Protected rights. Senate Bill 180 states that it would promote the rights of people to exercise their freedom of speech, conscience and religion. The bill, which was filed in response to a case in which a lawsuit was filed against a Lexington custom T-shirt shop for refusing to make shirts celebrating a gay pride event, would prevent lawsuits or punishment in such cases. The bill specifies that it protects the freedom of religion for individuals who offer customized artistic, expressive, creative, ministerial or spiritual goods and services.

Voting. House Bill 290, passed by a 57-37 vote in the House on Monday, would allow no-excuse, in-person voting at least 12 working days – including two Saturdays – before an Election Day. Kentucky currently only allows voting before an election by absentee ballot with a qualified excuse. HB290 was forwarded to the Senate for consideration. The bill has been sent to the Senate.

Coal mines. Senate Bill 297 would end Kentucky’s mine safety inspection program by converting the state’s 62 inspectors to “safety analysts” whose responsibilities would include correcting dangerous practices through “behavior modification” instead of issuing costly citations. State inspectors currently test underground mines for hazards six times a year in addition to the four federal inspections. Surface mines are tested four times: twice by state inspectors and twice by MSHA. The measure, which passed the Senate on a 25-11 vote on Thursday, now awaits consideration in the House,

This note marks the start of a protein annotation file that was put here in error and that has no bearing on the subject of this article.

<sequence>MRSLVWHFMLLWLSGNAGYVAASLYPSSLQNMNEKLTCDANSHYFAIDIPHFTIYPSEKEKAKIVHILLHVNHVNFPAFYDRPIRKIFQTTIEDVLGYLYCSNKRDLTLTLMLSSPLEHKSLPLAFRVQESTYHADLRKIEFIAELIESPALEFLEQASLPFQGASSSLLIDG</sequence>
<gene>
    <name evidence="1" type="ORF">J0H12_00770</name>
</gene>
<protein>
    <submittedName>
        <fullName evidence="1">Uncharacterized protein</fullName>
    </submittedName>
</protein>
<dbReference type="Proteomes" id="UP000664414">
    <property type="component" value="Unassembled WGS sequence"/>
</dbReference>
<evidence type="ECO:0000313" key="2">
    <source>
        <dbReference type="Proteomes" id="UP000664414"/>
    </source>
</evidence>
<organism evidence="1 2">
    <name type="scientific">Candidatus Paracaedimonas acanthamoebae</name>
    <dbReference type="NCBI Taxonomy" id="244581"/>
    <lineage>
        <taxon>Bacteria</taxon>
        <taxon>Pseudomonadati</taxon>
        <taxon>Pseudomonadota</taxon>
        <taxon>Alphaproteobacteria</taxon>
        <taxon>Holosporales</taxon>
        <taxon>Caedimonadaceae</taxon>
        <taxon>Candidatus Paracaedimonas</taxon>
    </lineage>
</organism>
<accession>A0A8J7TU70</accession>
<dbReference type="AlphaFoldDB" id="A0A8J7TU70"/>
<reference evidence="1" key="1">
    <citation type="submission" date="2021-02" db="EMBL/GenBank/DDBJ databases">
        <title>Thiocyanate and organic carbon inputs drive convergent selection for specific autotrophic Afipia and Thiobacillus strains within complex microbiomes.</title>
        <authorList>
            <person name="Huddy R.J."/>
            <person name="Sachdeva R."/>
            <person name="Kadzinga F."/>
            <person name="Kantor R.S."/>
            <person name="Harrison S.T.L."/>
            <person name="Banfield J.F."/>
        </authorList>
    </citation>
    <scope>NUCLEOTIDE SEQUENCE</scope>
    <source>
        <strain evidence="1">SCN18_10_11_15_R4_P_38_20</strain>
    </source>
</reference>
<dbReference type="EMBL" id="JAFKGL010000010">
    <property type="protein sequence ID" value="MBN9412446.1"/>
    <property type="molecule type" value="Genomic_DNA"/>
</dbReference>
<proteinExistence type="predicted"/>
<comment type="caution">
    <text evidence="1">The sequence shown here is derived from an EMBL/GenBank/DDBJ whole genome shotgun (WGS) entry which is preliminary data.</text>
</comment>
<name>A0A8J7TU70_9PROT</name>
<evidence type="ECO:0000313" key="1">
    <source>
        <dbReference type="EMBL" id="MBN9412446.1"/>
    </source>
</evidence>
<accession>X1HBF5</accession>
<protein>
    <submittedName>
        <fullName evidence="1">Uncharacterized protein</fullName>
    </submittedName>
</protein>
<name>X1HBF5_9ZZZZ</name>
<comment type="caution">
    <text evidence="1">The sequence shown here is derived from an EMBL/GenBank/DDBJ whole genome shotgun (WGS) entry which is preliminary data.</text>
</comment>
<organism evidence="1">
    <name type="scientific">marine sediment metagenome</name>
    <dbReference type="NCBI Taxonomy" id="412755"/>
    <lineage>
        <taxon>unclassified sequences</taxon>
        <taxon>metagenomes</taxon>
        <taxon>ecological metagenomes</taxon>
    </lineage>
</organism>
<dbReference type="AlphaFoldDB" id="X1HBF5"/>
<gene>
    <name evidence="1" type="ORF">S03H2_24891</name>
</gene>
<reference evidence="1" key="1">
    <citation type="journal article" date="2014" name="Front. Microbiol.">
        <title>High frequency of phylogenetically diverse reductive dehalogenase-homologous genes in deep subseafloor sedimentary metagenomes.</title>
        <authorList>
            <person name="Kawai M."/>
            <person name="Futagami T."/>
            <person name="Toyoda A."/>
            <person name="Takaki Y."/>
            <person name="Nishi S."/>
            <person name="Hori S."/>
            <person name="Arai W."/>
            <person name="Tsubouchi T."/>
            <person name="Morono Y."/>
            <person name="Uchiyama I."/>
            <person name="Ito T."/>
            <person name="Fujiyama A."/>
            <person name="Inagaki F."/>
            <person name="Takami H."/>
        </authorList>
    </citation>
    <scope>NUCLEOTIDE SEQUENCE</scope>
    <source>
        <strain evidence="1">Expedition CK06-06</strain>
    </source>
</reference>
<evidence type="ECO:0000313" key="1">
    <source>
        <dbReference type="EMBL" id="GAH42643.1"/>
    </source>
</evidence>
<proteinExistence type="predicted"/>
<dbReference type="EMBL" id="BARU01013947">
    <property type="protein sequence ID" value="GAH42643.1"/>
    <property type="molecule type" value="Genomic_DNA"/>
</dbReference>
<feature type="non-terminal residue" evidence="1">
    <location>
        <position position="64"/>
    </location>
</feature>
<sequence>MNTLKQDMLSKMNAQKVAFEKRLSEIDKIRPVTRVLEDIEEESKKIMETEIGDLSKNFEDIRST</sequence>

Sexual assault kits. Senate Bill 63, a measure aimed at eliminating a backlog of more than 3,000 sexual assault examination kits – some as much as 40 years old. The bill also would expedite the testing of new kits, directing police to retrieve the evidence from hospitals within five days and submit the evidence to the state crime lab within a month. The bill has been sent to the House for consideration.

The legislative pace is sure to increase as the 60-day General Assembly heads into its 12th week. To stay informed on the progress of bills, to offer feedback to lawmakers or to ask questions about legislative topics, call the Assembly’s toll-free message line at 800-372-7181.

Photos:  Sen. Denise Harper Angel, D-Louisville, views the unanimous passage of legislation she sponsored to help remove the backlog of unprocessed sexual assault examination kits in Kentucky.  (LRC Public Information Photo)

(Robert Weber, of the Kentucky Legislative Research Commission contributed to this article)

Gideon John Tucker (February 10, 1826 – July 1899) was an American lawyer, newspaper editor and politician. In 1866, as Surrogate of New York, he wrote in a decision of a will case (Final Accounting in the Estate of A.B., 1 Tucker 248, N.Y. Surr. 1866): "No man's life, liberty or property are safe while the Legislature is in session."